While attorneys are not required for approval of a minor’s compromise, most judges like to see that an attorney has advised the guardian for the minor on high value cases. This can be a difficult situation to navigate because some claimant’s attorneys have been known to disrupt up a perfectly legitimate settlement. However, written recommendation to the guardian to seek the advice of an attorney will show the judge that the guardian had the opportunity to seek legal advice.
Attorneys representing the interests of the insurance carrier can also appear as a party of interest to help explain the settlement and discuss any issues. Defense attorneys regularly assist in filling out the petition for unrepresented parties, so it makes sense to have them attend the hearing.
The $5,000 Myth:
There is a rumor circulating that minor’s compromises are not required if the settlement amount is less than $5,000. Plaintiff’s attorneys and even some defense attorneys have been known to claim the Probate Code is the authority supporting this myth; however, after much research, I have yet to come across any code that makes this assertion.
So how did this rumor start? The Probate Code has a section that is repeatedly misinterpreted.
“If the remaining balance of the money . . . to be paid or delivered does not exceed five thousand dollars ($5,000) in value and is to be paid or delivered for the benefit of a minor, that all or any part of the money and the other property be paid or delivered to a parent of the minor, without bond [. . .]” (Prob. Code § 3611(e).)
This code section only describes distribution of funds, not the requirement for a minor’s compromise petition. However, practically speaking, if a case involves minimal injuries and the settlement is less than $5,000, it is unlikely the minor will later resurface and try to nullify a settlement agreement. Therefore, this is a judgment call for the insurance carrier to make and should be evaluated on a case by case basis.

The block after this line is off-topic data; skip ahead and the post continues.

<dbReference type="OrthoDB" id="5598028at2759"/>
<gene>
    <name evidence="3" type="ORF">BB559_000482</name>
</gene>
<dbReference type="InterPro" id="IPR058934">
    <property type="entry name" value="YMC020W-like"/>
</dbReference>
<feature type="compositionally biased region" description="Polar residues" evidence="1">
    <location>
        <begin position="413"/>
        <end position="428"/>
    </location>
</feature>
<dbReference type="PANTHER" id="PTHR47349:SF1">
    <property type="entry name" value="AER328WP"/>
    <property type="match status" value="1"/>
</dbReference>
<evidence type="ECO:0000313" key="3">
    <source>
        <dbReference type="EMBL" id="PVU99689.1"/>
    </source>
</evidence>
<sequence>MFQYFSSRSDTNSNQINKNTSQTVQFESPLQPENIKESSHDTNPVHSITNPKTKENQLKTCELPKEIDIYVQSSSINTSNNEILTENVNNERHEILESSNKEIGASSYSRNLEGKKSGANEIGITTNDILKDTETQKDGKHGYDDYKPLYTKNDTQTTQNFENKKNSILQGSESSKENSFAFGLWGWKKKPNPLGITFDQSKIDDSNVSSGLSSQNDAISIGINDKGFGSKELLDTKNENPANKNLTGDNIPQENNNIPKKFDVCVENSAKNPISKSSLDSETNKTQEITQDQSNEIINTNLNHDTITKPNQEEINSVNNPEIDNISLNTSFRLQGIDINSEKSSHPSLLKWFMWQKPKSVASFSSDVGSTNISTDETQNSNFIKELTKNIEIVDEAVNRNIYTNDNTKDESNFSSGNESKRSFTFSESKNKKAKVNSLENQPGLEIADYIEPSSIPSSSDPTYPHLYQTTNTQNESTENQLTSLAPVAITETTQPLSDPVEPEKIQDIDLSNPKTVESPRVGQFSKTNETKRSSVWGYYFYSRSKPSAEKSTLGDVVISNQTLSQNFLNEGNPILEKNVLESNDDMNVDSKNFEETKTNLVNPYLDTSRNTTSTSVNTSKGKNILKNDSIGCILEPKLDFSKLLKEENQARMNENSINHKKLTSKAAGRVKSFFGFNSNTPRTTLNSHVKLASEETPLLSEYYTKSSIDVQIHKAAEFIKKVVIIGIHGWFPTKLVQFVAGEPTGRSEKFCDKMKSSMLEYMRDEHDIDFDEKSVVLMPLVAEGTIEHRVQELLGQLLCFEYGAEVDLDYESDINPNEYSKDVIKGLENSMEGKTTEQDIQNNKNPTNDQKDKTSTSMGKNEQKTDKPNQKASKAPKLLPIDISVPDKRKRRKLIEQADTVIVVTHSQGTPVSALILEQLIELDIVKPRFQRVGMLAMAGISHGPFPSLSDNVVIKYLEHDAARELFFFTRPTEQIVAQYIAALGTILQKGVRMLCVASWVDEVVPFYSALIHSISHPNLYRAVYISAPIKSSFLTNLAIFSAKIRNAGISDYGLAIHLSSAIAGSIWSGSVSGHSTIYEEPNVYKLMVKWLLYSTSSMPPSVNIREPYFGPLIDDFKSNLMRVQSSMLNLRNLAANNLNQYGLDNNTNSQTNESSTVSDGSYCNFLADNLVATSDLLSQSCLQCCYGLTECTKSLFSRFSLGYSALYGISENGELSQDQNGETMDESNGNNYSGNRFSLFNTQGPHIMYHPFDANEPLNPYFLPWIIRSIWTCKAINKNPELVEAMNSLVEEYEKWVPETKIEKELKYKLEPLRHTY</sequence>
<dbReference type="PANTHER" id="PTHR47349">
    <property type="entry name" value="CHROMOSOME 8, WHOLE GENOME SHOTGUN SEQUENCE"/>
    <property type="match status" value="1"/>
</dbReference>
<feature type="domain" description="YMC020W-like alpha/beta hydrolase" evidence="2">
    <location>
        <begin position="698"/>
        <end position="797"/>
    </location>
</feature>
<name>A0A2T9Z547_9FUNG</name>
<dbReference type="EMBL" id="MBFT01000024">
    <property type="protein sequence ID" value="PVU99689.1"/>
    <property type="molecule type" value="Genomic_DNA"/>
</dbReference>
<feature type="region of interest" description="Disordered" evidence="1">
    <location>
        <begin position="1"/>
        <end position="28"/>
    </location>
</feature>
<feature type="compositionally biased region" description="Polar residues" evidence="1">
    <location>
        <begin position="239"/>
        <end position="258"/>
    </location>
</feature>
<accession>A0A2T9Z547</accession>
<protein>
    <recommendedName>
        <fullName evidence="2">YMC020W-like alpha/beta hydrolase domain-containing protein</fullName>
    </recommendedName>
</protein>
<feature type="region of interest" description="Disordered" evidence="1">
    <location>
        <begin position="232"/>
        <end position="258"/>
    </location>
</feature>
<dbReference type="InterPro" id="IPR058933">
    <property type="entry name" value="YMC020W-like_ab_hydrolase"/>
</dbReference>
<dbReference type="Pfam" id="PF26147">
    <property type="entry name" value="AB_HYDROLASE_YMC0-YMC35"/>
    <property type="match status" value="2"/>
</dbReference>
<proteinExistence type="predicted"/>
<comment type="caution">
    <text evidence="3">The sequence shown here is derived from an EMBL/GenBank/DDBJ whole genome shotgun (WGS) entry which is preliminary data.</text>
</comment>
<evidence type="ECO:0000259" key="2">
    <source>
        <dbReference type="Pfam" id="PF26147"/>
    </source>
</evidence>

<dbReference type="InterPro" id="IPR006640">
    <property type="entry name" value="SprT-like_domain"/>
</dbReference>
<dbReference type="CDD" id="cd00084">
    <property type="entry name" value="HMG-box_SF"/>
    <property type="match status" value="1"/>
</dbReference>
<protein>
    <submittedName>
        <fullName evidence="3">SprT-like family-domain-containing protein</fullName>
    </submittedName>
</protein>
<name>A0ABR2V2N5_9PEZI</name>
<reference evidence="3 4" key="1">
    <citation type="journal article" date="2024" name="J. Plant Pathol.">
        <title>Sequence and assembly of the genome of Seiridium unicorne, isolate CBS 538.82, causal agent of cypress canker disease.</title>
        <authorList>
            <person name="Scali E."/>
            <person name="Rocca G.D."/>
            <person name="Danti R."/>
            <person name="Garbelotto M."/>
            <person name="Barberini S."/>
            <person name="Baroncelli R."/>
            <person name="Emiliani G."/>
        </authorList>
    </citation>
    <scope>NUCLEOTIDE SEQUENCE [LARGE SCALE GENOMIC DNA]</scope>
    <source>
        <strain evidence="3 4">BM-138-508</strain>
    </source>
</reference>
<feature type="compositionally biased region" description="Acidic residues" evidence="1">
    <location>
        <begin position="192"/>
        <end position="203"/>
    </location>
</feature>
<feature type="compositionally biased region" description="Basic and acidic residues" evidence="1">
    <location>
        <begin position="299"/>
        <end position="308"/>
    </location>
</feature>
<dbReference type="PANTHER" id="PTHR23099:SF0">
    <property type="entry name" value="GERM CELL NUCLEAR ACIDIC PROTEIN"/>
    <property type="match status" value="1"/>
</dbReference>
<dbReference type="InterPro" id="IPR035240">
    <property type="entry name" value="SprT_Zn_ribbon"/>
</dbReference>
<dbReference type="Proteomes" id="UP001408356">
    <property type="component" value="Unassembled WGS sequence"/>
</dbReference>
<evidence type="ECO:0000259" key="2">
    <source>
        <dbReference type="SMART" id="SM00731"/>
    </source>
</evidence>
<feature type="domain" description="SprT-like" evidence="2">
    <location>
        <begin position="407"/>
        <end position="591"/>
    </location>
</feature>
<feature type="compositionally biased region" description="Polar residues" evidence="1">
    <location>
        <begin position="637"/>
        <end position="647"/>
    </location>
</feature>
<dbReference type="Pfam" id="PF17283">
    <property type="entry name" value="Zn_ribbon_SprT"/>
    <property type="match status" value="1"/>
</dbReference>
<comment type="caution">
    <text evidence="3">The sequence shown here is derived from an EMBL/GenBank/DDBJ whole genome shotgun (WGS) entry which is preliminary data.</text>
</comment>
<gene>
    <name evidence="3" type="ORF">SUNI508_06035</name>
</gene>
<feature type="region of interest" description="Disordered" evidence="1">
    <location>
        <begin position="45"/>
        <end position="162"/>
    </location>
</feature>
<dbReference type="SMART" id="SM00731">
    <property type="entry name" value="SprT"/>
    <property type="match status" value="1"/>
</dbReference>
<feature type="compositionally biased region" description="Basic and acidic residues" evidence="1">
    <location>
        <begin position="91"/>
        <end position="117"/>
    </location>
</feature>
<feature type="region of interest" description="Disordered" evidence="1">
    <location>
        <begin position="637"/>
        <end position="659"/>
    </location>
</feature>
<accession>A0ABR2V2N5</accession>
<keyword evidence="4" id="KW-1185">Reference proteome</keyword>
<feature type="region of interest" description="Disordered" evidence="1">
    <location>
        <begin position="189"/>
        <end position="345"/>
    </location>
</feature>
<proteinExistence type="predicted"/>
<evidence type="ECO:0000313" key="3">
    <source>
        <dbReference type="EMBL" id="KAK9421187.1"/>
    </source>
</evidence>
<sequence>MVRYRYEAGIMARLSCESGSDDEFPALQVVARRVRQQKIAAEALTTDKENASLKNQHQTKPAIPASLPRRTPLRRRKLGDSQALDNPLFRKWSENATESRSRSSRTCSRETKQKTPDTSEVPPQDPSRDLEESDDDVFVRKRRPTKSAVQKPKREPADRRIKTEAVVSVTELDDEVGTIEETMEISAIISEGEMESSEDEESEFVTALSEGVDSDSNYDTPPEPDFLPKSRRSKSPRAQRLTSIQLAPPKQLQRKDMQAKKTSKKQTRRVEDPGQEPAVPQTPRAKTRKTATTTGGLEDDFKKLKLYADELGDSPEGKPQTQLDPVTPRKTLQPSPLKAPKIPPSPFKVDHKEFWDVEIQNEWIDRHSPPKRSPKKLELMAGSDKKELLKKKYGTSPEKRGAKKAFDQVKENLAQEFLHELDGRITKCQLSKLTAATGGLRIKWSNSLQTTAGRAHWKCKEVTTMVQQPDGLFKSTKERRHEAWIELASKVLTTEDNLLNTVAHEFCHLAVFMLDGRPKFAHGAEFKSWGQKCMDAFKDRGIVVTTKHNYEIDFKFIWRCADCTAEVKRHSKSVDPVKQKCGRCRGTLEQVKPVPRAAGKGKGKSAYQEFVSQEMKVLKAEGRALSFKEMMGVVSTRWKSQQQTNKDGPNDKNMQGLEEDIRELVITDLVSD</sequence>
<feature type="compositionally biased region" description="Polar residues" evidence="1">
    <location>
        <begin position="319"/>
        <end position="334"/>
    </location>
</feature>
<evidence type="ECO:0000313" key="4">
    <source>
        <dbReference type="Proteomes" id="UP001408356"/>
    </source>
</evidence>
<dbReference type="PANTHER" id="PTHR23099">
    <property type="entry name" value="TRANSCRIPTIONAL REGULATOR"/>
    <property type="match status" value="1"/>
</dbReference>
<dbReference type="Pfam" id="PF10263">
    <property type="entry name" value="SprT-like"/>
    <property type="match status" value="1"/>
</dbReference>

Practice Pointer to Insurance Carriers:
If you have reached settlement terms with a minor claimant, obtain a conditional settlement release that is predicated on the completion and approval of a minor’s compromise. This will confirm the settlement terms are in place and will also prevent the insurance carrier from committing to a settlement that could be rejected by the court at a later date. Remember, while a minor claimant may not be bound to the settlement agreement, the insurance carrier will be bound; thus, a conditional settlement agreement is highly advisable.
Additional Things to Consider:
Depending on the judge or jurisdiction, an expedited petition can be filed and ruled upon without a hearing. Judicial Council Form MC-350EX provides a list of requirements to be eligible to use the expedited petition.
Please keep in mind this is a brief overview of the process of obtaining an approved minor’s compromise. Every case will carry with it complexities that may require additional safeguards, so consulting an experienced attorney may be prudent and worthwhile.
ABOUT THE AUTHOR: Mr. Bauer specializes in civil litigation in the areas of personal injury, professional liability, general liability, and employment litigation. Contact Alex at 858.459.4400 or email@example.com.